I have solid reasons for my optimism about the future of Ethiopia. I believe Hailemariam Desalign is moving cautiously and constructively shaping Ethiopia as a democratic country. Just two days ago the Auditor General of the Federal Government presented his Report and there was an open discussion in Parliament.  In watching the House debates as reported on ETV, it is the first time I felt the presence of a real government wherein the executive is being put to task by parliamentary representatives. The House Representatives were confronting head long the many Ministries that have not properly accounted for budgetary millions of birr, which included such powerful Ministries such as the Ministry of Defense, the Ministry of Foreign Affairs et cetera. The Speaker of the House of Representatives, Aba Dula Gemeda, expressed that the outcome of such failure of proper accounting will result in none approval of budgetary allocations of funds to those Ministries that failed to make proper accounting. I was very much reminded of the yearly confrontations between Congress and President Obama on the American Government Budget. Such bold parliamentary activities were unthinkable a year ago.

It seems to me that the Ethiopian Government is heading in the right direction at this point in time. I do not expect the current Ethiopian Government to remedy or fix all of the errors of the last twenty years all at once. It is important that the new Ethiopian government need be taking baby-steps to gain some foothold in the complex structure of the government and its functionaries left behind by Meles Zenawi. Take for instance the Constitution, we all know that it is seriously flawed. However, one cannot start fixing the several errors by throwing out that Constitution right away, to do so would be to lose the minimum base of law and order and minimal rights. I have read in essays and chats people urging the people in leadership to abrogate the Constitution. I too have written repeatedly on such topic, but I prefer now the establishment of a commission first to pinpoint the many flaws of the Constitution and open a forum to the public for debate and discourse. It will be an astute political move by Hailemariam to start such political ball rolling.

This open criticism and identification of lack of proper accounting by the Auditor General, and where the Ethiopian public is fully informed has the added advantage of raising the expectations of the population for much higher standard of governance. Such development in itself is the manifest softening of the political stranglehold of the EPRDF. All good social, political, and economic changes require changes in the mental strength of the Ethiopian people. I just hope that such ray of light of democracy will not be short lived and that the Ethiopian Government will not plunge back into byzantine labyrinth of intrigues and arbitrary arrests and detentions and lawlessness in general. 


Recently a very successful and very generous friend of mine told me that I have wasted my life in the West, meaning that I should have stayed back in Ethiopia where I could have contributed greatly to the success of our beloved nation. I can imagine how much pain it must have caused him to tell me to my face how far I have failed in my primary duty. I know that comment comes from a person who has great expectations of my “talent” and who otherwise heaps accolades on me and yet burning with positive concern for a brother that seems not to make much headway in wealth or in political life. True, my fifteen years of academic fellowship and teaching of college students, or writing numerous articles et cetera would not tilt the scale against a single year of serving in Ethiopia. Thus, I swear to myself that I will always be truthful to my Ethiopia/people and not carry any other hidden agenda than the single agenda to see Ethiopia realize its true potential in great glory, and no matter how unpopular my views may be at any particular time. I apologize to all of my close friends and in general to all who knew of me for not living up to their expectations.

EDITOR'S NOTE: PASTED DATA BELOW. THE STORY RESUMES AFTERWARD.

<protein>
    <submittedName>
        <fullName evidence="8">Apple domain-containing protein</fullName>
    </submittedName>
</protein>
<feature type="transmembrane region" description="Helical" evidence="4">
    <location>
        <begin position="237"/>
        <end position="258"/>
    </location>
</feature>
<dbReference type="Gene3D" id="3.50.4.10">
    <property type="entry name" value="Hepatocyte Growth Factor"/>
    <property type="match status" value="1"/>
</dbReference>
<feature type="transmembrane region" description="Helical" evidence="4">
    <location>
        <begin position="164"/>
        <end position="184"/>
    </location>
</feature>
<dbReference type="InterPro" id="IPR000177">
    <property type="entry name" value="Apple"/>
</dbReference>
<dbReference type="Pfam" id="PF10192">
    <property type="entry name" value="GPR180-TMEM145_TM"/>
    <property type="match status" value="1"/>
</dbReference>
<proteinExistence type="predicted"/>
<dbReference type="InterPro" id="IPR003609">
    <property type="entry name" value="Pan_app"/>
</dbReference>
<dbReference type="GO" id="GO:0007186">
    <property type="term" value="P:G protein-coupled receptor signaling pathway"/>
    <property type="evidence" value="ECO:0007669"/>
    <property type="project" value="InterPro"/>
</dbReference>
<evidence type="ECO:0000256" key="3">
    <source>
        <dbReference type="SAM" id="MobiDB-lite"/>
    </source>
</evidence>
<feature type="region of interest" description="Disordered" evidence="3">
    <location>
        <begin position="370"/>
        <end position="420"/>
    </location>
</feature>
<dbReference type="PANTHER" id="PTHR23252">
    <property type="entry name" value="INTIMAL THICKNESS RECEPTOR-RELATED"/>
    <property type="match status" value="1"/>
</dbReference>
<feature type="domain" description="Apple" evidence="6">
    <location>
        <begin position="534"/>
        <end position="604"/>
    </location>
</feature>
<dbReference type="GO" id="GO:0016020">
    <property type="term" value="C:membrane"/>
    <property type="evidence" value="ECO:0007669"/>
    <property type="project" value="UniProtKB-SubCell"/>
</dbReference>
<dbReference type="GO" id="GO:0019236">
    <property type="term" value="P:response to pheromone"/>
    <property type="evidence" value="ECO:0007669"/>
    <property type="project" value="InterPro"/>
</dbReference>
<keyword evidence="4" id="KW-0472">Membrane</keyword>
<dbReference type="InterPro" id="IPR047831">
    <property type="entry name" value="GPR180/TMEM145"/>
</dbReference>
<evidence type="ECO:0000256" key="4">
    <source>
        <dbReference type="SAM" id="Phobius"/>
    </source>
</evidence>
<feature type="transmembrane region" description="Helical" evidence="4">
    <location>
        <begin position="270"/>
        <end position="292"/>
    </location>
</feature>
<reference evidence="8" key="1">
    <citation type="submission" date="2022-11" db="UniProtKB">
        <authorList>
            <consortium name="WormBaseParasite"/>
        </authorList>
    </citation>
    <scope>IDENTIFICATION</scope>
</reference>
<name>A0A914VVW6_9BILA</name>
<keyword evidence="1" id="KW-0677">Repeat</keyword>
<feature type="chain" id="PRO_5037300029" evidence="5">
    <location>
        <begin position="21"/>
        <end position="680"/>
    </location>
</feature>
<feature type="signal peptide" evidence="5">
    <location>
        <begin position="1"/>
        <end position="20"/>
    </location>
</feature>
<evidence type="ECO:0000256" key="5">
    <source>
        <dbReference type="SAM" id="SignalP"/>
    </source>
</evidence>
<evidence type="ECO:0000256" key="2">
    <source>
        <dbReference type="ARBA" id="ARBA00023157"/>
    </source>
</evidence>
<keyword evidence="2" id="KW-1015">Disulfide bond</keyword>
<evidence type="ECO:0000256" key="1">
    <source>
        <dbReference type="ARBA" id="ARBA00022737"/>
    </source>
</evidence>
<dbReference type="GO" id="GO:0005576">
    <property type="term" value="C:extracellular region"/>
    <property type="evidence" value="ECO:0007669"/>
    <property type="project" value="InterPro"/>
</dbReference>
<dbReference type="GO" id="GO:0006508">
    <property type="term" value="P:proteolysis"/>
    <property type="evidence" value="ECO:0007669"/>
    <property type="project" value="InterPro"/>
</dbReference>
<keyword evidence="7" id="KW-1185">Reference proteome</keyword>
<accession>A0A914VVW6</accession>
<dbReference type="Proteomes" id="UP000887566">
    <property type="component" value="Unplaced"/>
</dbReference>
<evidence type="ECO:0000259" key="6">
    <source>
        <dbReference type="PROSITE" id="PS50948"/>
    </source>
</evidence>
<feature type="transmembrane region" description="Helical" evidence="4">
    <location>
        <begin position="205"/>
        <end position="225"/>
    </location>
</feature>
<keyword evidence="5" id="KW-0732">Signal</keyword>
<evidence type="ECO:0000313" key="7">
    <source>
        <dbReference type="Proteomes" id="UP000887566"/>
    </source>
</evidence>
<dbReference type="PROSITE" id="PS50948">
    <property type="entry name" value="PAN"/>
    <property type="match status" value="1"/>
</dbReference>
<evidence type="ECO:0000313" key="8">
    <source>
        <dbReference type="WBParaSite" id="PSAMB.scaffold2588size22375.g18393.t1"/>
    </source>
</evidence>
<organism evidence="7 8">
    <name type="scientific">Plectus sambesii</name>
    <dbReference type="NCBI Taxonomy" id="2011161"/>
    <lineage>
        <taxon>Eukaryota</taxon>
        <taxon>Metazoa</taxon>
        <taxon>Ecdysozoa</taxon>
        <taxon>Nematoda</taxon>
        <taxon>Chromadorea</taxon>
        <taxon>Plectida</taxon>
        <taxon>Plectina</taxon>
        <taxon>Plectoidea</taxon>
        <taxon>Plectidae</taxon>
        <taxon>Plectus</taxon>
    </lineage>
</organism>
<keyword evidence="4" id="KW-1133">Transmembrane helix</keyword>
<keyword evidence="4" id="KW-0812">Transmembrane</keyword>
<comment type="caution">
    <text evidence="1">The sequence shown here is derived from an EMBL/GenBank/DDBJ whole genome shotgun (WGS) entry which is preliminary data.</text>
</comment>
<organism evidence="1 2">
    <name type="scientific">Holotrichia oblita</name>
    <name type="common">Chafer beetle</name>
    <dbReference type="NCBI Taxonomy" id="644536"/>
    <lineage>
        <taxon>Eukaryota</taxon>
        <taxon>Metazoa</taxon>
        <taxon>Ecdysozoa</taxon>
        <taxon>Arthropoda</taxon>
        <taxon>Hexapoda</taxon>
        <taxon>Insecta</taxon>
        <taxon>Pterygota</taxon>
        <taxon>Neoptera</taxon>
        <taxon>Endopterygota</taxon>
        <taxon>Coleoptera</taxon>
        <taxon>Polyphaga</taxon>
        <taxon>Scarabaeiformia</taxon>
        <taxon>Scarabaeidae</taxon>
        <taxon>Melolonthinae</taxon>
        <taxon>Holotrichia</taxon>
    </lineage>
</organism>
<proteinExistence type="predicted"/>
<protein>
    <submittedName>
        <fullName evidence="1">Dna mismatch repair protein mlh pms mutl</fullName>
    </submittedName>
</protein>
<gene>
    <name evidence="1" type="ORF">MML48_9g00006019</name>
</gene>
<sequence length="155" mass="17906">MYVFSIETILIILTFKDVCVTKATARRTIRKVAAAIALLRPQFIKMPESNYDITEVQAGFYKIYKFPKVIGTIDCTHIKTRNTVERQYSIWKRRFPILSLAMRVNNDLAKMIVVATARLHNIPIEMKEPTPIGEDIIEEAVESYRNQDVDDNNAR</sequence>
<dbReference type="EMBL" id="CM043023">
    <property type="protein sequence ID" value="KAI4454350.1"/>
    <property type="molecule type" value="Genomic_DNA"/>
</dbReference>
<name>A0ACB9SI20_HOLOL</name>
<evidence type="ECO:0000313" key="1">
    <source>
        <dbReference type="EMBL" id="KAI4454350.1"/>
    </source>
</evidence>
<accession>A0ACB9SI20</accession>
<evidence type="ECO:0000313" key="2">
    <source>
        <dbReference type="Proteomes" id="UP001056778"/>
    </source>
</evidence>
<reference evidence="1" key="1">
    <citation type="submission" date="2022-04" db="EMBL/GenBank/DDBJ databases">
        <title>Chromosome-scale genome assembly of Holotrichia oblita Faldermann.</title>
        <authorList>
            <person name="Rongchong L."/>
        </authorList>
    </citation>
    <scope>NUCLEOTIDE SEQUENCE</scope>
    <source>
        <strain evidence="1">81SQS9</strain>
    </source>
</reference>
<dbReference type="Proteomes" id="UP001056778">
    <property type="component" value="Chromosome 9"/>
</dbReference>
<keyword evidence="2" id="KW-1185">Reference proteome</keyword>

Individuals of the young Ethiopian generation, such as Aman who asked of me to write a book after reading my recent article that he identified as “tebta mar,” are cause enough for me to continue my writing and sharing my ideas. “I read your piece with great interest and calm. I think you need to be congratulated on this watershed piece that put our current predicament into its proper context. I call it ‘tebta mar.’ I recommend you expand this writing of yours into a book, so we the current generation and the future ones have something concrete to refer to.”  [emphasis mine]

In my earlier essay I invited fellow Ethiopians to enter into some form of discourse on the subject of the current political situation in Ethiopia. From some of the postings and also responses, I am able to gleam that there are some who are willing to enter into constructive discourse, while there are others who seem to be trapped in the past unable to see changes and new possibilities in the current Ethiopian Leader Hailemariam Desalegn. I do not see why we have to be hasty in condemning this leader or dismissive in our judgment at a time like this where caution is most appropriate.  I am open to changing my mined, but would like to keep a positive and open mind in trying to convince my fellow Ethiopians in the Diaspora and those at home that we need to engage the current Ethiopian Leaders positively. Let us continue our discourse. God Bless Us All.

Endnotes: It is a snapshot of the page as it appeared on May 7, 2013.

**Messay Kebede, IDEOLOGY AND ELITE CONFLICTS: AUTOPSY OF THE ETHIOPIAN REVOLUTION, Lexington Books, 2011;  - RADICALISM AND CULTURAL DISLOCATION IN ETHIOPIA, 1960 – 1974, Rochester, NY: Rochester University Press, 2008.   - An African-American news and views website.